“The final conference budget is a big win for students and educators in Massachusetts. Permanent funding for universal free school meals will ensure that no child goes hungry at school, or feels the shame of not having enough money to afford lunch,” said, AFT Massachusetts President Beth Kontos. “New revenue from the Fair Share Amendment will fund programs to rebuild and renovate our schools while prioritizing environmental sustainability and energy efficiency, so that students and educators can focus on learning and teaching, rather than dealing with windows that don’t open, crumbling cement and bricks, and a lack of reliable temperature control.”
“The budget would also fully implement another year of the Student Opportunity Act, resulting in more funding for our highest-need schools to hire teachers and support staff, close achievement gaps, and offer the wraparound services our students need to recover from the stresses of the pandemic,” she continued. “And at our public colleges and universities, the budget will deliver significant needed progress on affordability for students and building improvements. I want to thank the members of the conference committee for prioritizing Massachusetts students in this budget, and acknowledge the months of advocacy by AFT Massachusetts members who reached out to their legislators and stayed involved during this budget process.”
The FY24 budget agreement contains numerous increases to K-12 education-related line items:
- $6.59 billion in Chapter 70 school aid, a $604 million (~10%) increase over FY23, which represents full funding of the Student Opportunity Act for the third year of a planned six-year implementation period. This funding includes a doubling of the minimum Chapter 70 aid level from $30 to $60 per pupil.
- $505 million for the Special Education Circuit Breaker, a $65 million (~14%) increase over FY23, which reflects a full phase-in of the out-of-district transportation cost reimbursement provided for in the SOA.
- $233 million to fund the charter school reimbursement line item.
- $172 million for universal free school meals in public schools, making this program that was federally-funded during the COVID pandemic permanent using state dollars.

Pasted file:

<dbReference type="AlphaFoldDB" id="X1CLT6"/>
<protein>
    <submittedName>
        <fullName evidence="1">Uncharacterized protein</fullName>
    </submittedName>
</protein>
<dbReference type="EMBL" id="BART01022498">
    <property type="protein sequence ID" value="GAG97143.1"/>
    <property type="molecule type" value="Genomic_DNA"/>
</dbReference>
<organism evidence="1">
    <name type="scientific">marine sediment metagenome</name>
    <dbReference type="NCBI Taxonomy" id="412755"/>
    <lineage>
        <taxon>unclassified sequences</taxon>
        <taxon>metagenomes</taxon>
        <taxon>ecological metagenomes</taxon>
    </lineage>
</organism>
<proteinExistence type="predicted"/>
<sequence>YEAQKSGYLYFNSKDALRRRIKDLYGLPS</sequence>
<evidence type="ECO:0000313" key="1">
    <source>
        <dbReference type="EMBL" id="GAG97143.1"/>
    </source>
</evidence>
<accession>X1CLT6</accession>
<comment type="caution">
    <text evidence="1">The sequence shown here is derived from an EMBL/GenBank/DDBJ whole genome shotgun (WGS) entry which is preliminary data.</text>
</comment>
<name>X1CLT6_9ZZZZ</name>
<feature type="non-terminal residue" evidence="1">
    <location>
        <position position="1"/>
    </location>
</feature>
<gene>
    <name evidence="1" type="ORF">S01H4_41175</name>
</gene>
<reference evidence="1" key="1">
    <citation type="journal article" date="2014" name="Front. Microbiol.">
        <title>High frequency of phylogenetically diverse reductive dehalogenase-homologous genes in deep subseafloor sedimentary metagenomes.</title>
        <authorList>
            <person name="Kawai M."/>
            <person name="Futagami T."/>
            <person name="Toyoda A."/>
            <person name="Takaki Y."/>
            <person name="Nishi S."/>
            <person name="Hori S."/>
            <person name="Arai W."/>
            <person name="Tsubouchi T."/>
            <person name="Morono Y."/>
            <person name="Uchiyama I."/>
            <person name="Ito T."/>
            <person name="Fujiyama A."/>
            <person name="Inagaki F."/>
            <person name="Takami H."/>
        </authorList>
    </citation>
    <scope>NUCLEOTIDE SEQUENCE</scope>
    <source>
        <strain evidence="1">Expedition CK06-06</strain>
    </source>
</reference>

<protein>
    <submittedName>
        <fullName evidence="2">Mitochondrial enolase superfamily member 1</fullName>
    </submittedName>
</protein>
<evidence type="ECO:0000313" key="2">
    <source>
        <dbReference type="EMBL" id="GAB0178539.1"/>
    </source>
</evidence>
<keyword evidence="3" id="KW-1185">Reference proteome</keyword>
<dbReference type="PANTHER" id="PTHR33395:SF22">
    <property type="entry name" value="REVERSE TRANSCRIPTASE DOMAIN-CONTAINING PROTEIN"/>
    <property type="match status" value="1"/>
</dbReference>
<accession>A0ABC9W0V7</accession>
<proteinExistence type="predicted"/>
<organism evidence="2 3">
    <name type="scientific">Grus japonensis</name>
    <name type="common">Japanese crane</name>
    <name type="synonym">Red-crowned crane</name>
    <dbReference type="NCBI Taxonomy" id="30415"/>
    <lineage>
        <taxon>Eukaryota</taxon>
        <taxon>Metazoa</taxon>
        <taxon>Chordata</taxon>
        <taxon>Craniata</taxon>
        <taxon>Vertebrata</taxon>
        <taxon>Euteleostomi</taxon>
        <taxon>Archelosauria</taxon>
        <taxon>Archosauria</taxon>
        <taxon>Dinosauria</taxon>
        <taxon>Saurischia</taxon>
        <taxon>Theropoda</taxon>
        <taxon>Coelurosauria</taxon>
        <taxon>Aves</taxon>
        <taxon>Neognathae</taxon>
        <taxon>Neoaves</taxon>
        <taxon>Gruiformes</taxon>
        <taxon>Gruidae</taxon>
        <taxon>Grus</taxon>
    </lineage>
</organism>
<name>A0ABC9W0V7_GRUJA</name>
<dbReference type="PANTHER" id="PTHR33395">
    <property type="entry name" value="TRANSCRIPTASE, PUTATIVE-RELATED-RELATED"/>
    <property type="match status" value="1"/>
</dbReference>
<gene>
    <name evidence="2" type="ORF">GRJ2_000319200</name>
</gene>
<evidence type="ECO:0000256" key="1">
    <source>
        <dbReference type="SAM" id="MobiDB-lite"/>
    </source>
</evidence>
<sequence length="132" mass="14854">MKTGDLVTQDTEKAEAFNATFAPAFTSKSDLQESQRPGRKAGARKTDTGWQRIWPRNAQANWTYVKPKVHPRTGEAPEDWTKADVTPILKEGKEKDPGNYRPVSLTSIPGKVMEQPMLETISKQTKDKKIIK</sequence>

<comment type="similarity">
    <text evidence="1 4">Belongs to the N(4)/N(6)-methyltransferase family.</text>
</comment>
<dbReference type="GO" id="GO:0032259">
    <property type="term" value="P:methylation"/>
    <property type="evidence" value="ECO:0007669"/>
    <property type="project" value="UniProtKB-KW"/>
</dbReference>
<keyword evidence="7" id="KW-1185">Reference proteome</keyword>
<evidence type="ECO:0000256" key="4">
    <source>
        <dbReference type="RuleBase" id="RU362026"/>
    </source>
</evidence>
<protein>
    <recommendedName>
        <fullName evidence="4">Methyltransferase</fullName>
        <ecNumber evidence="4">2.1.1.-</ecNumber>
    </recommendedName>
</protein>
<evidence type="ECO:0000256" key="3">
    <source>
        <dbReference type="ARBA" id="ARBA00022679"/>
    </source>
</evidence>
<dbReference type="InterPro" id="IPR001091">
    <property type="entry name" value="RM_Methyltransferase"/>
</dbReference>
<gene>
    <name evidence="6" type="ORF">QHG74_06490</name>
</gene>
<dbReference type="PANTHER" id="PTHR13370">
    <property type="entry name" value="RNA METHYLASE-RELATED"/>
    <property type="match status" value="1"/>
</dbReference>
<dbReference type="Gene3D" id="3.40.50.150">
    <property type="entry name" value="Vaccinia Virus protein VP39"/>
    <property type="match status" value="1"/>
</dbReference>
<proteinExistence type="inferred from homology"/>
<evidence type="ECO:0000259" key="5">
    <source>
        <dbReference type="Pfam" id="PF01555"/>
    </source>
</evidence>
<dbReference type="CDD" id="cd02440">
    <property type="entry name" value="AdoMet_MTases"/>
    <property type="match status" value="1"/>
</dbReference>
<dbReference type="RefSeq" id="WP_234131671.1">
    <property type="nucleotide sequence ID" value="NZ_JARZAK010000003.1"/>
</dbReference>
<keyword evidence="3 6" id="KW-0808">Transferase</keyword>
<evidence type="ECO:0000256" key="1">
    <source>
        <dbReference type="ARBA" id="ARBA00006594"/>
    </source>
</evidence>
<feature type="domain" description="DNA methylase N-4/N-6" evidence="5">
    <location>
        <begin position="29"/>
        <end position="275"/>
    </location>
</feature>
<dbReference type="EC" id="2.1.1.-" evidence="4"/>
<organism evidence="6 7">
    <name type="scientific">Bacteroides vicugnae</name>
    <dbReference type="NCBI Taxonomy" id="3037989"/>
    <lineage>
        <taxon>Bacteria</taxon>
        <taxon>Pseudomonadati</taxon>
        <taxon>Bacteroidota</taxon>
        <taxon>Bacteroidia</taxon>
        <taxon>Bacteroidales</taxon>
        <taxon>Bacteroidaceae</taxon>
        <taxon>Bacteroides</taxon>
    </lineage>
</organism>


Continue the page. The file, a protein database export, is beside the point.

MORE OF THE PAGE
- $100 million in Fair Share funds for the Massachusetts School Building Authority, and $50 million for a Green School Works initiative to support school building projects that install or maintain clean energy infrastructure.
The budget also includes several new investments in public higher education, including:
- $84 million in Fair Share funds for expanded student financial aid.
- $50 million to support free community college across all campuses by the fall of 2024, including $38 million to fund free community college this fall for students 25 years of age and older or those pursuing nursing degrees.
- $50 million in Fair Share funds for additional one-time investment in capital improvements to campuses.
“This budget shows what Massachusetts can do when we focus on investing in our students and their families, and it provides a model that must be built on in upcoming annual budgets. While it makes historic investments in our students, this budget still represents only the third of six years of major increases to K-12 education spending that are required under the Student Opportunity Act,” Kontos said. “Amid the strain of inflation on school budgets, careful financing planning will be required to ensure that this promise to our highest-need students is fulfilled over the next three years. And while the budget makes notable investments in public higher education that will begin to make up for the devastating cuts our campuses have experienced over the past few decades, even greater funding will be required to achieve our goal of a fully-funded, fully debt-free public college system. If we want Massachusetts to be a place where every student is given the tools to succeed and thrive, we need to continue making new investments like this every year.”